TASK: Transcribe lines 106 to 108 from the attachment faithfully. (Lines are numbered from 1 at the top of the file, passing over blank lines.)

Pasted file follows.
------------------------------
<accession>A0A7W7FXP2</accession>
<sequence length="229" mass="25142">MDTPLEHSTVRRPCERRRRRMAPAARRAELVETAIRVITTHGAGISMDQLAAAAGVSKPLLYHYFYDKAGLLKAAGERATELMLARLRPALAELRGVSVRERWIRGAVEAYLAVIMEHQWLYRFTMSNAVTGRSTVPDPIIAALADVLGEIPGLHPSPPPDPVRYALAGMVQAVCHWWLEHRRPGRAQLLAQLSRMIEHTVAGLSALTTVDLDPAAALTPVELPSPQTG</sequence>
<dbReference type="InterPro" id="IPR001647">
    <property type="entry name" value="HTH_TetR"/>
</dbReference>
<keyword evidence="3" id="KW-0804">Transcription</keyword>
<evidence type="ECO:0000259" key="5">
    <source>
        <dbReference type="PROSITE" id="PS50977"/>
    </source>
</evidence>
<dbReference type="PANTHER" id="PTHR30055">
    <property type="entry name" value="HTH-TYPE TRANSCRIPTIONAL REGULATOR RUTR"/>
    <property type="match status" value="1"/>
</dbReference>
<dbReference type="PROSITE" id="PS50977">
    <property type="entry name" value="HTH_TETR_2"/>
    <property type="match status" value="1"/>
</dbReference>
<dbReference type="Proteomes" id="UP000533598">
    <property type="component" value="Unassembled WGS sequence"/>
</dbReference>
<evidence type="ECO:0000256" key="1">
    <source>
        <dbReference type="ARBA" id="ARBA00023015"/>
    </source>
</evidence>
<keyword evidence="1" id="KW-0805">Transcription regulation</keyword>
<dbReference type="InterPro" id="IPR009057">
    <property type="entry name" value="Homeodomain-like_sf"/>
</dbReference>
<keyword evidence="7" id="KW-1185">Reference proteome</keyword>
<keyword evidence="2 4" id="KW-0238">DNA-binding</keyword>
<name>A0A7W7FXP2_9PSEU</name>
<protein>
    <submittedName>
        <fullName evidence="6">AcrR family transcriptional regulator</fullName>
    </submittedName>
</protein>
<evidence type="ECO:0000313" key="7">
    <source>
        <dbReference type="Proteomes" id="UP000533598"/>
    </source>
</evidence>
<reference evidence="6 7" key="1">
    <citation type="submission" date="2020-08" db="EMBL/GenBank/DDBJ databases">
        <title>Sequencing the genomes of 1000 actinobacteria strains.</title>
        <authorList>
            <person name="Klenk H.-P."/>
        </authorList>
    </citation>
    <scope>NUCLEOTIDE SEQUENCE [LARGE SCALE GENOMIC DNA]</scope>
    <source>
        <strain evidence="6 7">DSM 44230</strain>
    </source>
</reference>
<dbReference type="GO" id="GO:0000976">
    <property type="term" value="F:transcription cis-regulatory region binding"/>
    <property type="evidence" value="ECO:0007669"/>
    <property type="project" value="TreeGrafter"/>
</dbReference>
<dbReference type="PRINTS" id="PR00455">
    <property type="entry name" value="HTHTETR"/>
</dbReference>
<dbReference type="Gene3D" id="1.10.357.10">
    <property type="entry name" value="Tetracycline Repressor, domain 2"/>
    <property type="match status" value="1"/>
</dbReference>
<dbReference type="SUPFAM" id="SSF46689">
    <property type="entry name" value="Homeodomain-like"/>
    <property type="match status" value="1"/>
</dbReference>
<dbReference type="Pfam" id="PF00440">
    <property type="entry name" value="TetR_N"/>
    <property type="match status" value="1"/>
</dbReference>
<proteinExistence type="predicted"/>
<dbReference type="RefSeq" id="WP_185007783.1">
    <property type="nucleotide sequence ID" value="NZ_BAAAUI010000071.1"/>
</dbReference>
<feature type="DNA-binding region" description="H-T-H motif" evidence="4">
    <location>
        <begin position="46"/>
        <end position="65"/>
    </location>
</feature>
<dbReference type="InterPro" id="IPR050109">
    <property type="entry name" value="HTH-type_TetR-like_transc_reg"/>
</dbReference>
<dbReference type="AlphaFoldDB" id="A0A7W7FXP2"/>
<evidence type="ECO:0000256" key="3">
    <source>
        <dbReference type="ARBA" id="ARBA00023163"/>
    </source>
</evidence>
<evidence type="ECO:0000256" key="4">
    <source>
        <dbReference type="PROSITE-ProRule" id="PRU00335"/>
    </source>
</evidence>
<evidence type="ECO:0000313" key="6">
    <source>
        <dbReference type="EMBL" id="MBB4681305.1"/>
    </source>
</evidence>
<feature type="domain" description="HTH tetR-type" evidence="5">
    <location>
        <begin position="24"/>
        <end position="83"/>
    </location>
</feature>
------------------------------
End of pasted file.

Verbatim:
<feature type="domain" description="HTH tetR-type" evidence="5">
    <location>
        <begin position="24"/>